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Parliament, the Member and the Media

Parliament, the Member and the Media: A Harmonious or Harmful Relationship?

Hon. Barry House MLC is President of

the Legislative Council of Western Australia since 2009. He served on many Parliamentary Committees and held roles both in Government and Opposition. Elected to the Legislative Council at a by-election in 1987, he is now the longest serving current Parliamentarian. He holds a Bachelor of Economics and prior to entering Parliament was a Teacher. He was an Australian Regional Representative on the CPA Executive Committee for three years (2011-14) and has contributed to numerous CPA events.

Media: The Fourth Estate? Parliament, Members and the Media have a long history of mixed tensions and interaction that can likely trace their origins back to the press gallery at the Palace of Westminster. The presence of the media in Parliament has often been likened to the idea regarding the creation of a so-called fourth branch of government known as The Fourth Estate. In an 1840 lecture, Thomas Carlyle attributed the notion of a Fourth Estate to the eighteenth century philosopher and MP Edmund Burke when he remarked: “Burke said there were Three Estates in Parliament; but, in the Reporters’ Gallery yonder, there sat a Fourth Estate more important far than they all.”1 Burke’s remarks were a mocking commentary on the contribution of the media in their scrutiny of the activities of government and as a conduit for the relay of information to the people. The idea of the media operating as a fourth branch of government relies on the notion that the media shares a responsibility to act in the public interest as a watchdog or overseer on the activities of government. This purpose immediately exposes the potential for conflict as the information relayed by the media may not be in the interests of the government; individual members, or indeed the institution of Parliament.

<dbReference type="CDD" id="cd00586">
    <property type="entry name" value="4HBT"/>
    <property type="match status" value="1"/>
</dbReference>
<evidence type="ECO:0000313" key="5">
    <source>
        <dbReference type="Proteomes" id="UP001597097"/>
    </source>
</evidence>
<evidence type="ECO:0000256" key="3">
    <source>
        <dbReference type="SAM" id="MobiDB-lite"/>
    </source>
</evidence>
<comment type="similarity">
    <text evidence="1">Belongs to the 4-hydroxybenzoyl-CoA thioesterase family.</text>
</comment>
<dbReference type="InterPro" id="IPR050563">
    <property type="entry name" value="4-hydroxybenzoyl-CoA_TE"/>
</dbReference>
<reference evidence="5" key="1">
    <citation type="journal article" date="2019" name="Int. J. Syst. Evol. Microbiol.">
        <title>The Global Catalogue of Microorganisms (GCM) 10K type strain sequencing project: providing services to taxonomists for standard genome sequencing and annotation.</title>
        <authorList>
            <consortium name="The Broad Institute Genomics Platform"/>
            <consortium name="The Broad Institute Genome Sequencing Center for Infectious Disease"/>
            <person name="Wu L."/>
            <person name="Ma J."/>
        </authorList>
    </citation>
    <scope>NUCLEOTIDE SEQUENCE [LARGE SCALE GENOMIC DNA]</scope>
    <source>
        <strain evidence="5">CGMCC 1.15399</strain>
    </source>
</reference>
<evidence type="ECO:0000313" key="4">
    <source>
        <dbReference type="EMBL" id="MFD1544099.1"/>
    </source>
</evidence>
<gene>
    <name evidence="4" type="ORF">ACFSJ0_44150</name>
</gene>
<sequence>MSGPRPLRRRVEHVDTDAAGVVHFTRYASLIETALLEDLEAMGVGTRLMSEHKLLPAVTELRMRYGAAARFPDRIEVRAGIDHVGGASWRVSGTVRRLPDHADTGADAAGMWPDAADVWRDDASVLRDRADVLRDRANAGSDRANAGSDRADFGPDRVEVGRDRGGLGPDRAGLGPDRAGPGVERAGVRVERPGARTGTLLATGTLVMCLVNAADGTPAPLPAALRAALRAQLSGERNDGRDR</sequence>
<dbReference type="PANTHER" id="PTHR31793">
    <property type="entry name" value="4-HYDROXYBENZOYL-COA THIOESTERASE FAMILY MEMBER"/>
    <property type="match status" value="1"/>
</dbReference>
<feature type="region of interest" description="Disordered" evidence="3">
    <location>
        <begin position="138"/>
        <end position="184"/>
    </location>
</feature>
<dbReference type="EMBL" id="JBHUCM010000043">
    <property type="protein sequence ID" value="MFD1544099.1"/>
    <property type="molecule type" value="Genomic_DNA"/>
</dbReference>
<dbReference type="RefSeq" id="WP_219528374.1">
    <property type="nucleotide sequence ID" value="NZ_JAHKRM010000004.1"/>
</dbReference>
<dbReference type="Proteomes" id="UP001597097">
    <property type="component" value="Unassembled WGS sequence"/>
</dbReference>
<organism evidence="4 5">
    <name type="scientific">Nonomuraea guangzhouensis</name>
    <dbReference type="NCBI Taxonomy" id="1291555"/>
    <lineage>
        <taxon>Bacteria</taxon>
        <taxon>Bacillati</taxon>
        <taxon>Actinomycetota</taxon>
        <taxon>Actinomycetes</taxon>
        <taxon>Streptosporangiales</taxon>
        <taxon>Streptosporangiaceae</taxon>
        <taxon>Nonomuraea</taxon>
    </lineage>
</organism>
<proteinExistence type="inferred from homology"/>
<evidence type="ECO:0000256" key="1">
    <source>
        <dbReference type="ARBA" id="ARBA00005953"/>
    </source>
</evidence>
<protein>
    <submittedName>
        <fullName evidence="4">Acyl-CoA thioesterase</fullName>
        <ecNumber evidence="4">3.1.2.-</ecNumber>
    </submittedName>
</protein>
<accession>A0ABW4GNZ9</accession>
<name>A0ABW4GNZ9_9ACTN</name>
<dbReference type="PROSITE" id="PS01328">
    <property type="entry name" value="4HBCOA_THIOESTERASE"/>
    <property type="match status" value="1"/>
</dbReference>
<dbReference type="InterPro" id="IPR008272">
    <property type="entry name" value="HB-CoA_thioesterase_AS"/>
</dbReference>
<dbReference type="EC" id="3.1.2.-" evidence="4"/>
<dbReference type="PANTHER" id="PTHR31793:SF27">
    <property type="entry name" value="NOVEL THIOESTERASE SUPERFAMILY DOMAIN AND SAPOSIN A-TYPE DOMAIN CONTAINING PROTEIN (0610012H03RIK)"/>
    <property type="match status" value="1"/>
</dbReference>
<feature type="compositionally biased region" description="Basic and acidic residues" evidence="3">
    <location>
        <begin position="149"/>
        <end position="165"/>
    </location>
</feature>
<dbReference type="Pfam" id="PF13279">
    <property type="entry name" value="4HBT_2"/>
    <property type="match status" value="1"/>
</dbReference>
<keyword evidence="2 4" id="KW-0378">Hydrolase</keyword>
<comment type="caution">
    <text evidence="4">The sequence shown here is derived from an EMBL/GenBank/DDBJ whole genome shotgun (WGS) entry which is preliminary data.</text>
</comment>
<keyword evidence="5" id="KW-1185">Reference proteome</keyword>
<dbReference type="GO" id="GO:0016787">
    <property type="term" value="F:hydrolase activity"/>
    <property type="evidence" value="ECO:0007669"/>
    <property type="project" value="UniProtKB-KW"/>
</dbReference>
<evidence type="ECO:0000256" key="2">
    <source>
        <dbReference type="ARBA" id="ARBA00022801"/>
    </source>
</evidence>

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There is no doubt that the media influences public opinion and hence the political fortunes of governments. Modern media, particularly the rise of social media where a particular matter may go ‘viral’ poses particular problems to governments in managing its message to the electorate. Parliaments and members often depend on the media to inform the general public about their actions and decisions. The relationship could be described as a symbiotic association that is simultaneously beneficial and complex. It is beneficial in that it operates as a powerful medium in providing parliaments, government and members with the opportunity to broadcast a message to the general public. However its complexity lies in the lack of a mutual obligation to present the ‘preferred’ view or the message of a government or member. Members of Parliament should be mindful of this complexity as a free media in an open democracy, can wield significant influence as it decides the issues, angles and content of the ‘stories’ they wish to publicise. Parliament, the Member and the Media: A Harmonious or Harmful Relationship? Transparency and accountability are two important inter-related concepts that are essentially about access to information and responsibility for decision making. In a modern democracy

a free media is consistently acknowledged as an important element of the democratic system. Arguably, the media performs an independent scrutiny function by conveying information to the public in the form of reporting facts and providing informed commentary upon the proceedings, operations and decisions of governments and oppositions. Media activity may expose information which may not otherwise come to light and therefore supports the transparency function. Media pressures may also encourage governments to explain their decisions to the public and as a result support the accountability function. Tensions between the media and the parliament or a member may arise due to the way in which the media exercises its transparency function and thereby holds a member or the parliament to account. In Australia, the media is not solely a reporter of parliamentary or government news, but a participant in public debate through the selective process of highlighting decisions and activities of interest to their consumers. While a description of a ‘harmonious relationship’ is probably not quite accurate, the media and the parliaments generally form a collegiate relationship that, on balance, is beneficial to both sides. Instances have, however, arisen

Profile for The Parliamentarian

The Parliamentarian 2015 Issue Four  

The theme for this issue is Democracy and Pluralism. The Parliamentarian is the Journal of Commonwealth Parliaments published by the Commonw...

The Parliamentarian 2015 Issue Four  

The theme for this issue is Democracy and Pluralism. The Parliamentarian is the Journal of Commonwealth Parliaments published by the Commonw...

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